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High-end 4K Ultra HD commercial DLP projectors maintain the full 3840 x 2160P resolution (and 4096 x 2160P for rare 4096 sources) during fast motion scenes. The problem with all OLED’s and LCD’s 4K and 8K flat panel screens is they lose resolution when motion occurs on the screen, since the resolution is a static still picture rating for flat panels. So watching native 8K programs when they come out will have resolution lost during motion scenes on the best of 8K flat panels. However the advantage of 8K flat panel screens when compared to all 4K flat panel screens is that all 8K flat panel screens will be able to display the full 3840 x 2160P resolution even during fast moving action scenes on the screen. 8K Ultra HD is 7680 x 4320 and yes the upconverted 4K image will lose some motion resolution, however it will be able to maintain the full original native 3840 x 2160p from a 4K Ultra HD Blu-ray since the 8K upconverted static resolution is starting at 7680 x 4320. So even the worst 8K display on the market that loses a few thousand lines of resolution during fast motion scenes will still have the original 3840 x 2160P image from a native 4K Ultra HD Blu-ray disc.

Last edited by HDTV1080P; 01-03-2020 at 05:51 AM.
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Old 12-30-2019, 08:07 PM   #1308
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I see more and more 4K Ultra HD Blu-ray discs are being released with both HDR10+ and Dolby Vision HDR (It use to be 4K Blu-ray titles only had standard HDR10 and sometimes offering Dolby Vision HDR). For example, The Wizard of Oz on 4K Ultra HD Blu-ray that I purchased back on October 29th 2019 has both HDR10+ and Dolby Vision HDR. However, since no USA display exists in 2019 that has both HDR10+ and Dolby Vision HDR I am not able to compare the two HDR formats. There are international Panasonic displays sold outside the USA that supports both HDR10+ and Dolby Vision HDR. Since HDR10+ is backwards compatible with older HDR10 equipment, consumers will be able to play the HDR10 core if they do not have HDR10+ or Dolby Vision HDR technology on their display and 4K Blu-ray player.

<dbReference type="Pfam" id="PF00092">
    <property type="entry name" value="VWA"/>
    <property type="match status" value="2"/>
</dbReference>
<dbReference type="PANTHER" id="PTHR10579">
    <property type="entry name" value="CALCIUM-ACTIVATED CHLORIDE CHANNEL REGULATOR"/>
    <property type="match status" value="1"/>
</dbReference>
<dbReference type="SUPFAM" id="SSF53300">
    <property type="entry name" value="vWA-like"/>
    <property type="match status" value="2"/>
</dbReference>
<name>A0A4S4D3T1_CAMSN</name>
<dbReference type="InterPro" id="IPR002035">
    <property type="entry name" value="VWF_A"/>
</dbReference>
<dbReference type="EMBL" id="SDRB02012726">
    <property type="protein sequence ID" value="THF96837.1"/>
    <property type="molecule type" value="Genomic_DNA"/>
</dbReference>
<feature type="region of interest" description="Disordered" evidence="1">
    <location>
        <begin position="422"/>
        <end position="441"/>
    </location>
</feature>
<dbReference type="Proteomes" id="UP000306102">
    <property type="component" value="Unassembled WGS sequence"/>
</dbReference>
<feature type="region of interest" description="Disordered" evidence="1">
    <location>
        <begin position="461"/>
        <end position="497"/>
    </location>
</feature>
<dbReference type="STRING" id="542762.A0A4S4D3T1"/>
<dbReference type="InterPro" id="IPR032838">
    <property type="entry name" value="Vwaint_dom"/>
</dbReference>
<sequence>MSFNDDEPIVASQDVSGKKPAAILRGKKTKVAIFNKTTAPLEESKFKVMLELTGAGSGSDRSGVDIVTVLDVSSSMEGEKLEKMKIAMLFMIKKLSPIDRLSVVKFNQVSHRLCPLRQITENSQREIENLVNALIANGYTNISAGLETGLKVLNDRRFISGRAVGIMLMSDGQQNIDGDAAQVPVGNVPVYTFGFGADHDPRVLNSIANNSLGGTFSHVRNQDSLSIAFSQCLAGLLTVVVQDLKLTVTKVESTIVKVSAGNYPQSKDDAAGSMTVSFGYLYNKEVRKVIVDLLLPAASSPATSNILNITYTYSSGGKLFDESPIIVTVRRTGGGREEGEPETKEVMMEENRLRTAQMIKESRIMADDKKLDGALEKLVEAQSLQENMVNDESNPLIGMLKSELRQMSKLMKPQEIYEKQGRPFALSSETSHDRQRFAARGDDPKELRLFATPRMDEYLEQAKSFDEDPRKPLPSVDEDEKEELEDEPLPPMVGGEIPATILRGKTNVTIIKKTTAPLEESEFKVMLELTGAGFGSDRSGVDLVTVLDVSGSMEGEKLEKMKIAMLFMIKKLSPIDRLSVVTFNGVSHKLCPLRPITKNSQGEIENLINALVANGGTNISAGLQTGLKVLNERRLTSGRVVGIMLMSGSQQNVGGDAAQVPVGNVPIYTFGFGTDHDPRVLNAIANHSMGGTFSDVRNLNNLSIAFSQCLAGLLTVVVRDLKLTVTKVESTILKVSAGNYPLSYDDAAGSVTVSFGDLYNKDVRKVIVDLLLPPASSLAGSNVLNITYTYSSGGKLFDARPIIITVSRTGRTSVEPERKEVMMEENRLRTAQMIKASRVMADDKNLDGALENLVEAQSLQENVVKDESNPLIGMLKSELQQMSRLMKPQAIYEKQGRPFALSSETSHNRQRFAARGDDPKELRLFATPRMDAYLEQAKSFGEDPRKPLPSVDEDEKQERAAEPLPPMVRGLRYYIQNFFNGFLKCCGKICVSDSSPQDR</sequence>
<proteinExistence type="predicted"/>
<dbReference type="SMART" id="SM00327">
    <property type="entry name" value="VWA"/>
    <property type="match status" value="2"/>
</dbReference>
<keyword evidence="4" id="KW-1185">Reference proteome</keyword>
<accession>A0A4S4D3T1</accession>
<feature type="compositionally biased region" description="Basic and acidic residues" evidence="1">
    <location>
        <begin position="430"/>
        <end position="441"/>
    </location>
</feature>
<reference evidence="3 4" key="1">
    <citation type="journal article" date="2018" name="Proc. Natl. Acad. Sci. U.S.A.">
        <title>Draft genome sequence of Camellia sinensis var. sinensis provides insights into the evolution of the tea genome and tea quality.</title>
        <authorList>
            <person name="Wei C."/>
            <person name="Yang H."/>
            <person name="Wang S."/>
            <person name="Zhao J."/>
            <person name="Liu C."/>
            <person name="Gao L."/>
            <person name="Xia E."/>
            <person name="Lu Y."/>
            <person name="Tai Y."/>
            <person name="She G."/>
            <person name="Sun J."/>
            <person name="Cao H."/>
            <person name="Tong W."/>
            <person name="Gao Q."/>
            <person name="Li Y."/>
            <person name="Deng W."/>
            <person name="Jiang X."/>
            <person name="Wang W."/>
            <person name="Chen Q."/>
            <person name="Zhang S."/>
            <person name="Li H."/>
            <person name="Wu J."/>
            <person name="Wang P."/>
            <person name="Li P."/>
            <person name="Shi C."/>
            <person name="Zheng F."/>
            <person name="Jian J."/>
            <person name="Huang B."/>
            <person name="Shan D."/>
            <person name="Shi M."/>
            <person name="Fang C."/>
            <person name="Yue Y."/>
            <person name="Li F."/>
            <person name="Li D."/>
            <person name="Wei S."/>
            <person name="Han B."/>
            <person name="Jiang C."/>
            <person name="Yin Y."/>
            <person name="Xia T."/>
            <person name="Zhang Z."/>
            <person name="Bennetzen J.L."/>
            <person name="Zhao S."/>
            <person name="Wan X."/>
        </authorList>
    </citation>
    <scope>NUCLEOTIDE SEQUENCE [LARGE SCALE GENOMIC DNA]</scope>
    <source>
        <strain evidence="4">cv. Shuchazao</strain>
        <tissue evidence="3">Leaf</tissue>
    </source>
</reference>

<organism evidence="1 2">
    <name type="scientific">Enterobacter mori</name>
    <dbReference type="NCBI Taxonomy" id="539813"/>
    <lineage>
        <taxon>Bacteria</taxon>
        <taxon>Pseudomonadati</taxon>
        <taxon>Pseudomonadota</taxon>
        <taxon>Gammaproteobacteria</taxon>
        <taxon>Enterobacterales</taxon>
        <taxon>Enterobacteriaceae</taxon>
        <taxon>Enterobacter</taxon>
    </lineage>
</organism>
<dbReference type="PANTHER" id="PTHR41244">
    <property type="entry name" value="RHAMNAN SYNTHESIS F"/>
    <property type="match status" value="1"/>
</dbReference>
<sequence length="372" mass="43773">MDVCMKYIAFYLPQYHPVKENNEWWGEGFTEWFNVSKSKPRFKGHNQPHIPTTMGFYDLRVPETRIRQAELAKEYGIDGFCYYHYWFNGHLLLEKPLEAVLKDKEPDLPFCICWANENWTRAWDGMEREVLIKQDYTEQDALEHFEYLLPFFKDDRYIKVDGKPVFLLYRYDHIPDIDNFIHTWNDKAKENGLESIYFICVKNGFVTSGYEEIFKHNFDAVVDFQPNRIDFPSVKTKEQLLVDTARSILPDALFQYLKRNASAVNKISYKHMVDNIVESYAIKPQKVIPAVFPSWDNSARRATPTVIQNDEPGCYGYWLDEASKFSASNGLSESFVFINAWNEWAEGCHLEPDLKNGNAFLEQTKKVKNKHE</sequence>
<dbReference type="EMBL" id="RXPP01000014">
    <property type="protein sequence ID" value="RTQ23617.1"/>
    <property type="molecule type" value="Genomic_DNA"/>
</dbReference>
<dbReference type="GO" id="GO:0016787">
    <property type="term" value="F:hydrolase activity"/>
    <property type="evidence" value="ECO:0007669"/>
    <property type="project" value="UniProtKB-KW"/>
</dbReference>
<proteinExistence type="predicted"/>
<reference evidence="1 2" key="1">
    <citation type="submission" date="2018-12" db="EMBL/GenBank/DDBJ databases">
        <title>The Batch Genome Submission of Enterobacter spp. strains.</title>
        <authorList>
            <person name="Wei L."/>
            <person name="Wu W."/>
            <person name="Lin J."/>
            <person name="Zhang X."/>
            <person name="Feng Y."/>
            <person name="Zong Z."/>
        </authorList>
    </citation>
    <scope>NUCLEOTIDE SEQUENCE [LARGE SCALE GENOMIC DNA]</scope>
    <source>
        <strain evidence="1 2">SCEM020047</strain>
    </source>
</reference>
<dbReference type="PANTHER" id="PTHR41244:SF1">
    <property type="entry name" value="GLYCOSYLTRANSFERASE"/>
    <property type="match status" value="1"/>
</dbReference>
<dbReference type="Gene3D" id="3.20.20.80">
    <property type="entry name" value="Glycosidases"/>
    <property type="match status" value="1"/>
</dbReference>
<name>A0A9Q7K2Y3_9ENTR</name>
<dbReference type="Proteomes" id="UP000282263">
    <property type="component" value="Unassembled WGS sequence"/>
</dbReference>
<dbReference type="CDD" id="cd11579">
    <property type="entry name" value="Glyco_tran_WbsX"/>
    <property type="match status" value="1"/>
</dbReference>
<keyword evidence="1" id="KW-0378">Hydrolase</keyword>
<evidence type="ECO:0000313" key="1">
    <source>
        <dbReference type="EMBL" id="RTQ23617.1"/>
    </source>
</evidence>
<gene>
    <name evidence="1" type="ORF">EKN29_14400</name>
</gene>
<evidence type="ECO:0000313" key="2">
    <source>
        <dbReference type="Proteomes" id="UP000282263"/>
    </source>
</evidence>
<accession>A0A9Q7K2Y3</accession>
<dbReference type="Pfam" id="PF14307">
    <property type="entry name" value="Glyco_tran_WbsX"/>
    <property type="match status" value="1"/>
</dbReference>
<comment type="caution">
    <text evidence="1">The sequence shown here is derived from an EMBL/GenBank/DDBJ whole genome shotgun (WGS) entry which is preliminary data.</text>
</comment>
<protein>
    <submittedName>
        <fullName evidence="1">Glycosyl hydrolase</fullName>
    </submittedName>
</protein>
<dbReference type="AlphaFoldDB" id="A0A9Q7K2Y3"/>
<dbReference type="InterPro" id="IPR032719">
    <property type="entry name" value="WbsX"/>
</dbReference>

Dolby Vision HDR is much better quality when compared to HDR10+, since HDR10+ only supports 10 bit 1.07 billion colors with peak brightness up to 4000cd/m2. Where as Dolby Vision HDR supports 12 bit 68.7 billion colors with peak brightness support up to 10,000cd/m2. In the years to come in theory high-end displays might be invented that support the full specs of Dolby Vision HDR at 12 bit 68.7 billion colors with peak brightness up to 10,000cd/m2. Then we will not need tone mapping anymore. The reason why we have tone mapping in 4K displays and some 4K Blu-ray players is because of limitations in the display being able to display the peak brightness that is offered by the HDR formats. There are big improvements that need to be made in display technologies so that tone mapping can be bypassed and not needed anymore.

https://www.rtings.com/tv/learn/hdr10-vs-dolby-vision

https://www.soundandvision.com/content/wizard-oz

Last edited by HDTV1080P; 12-30-2019 at 08:14 PM.
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Old 01-29-2020, 06:51 PM   #1309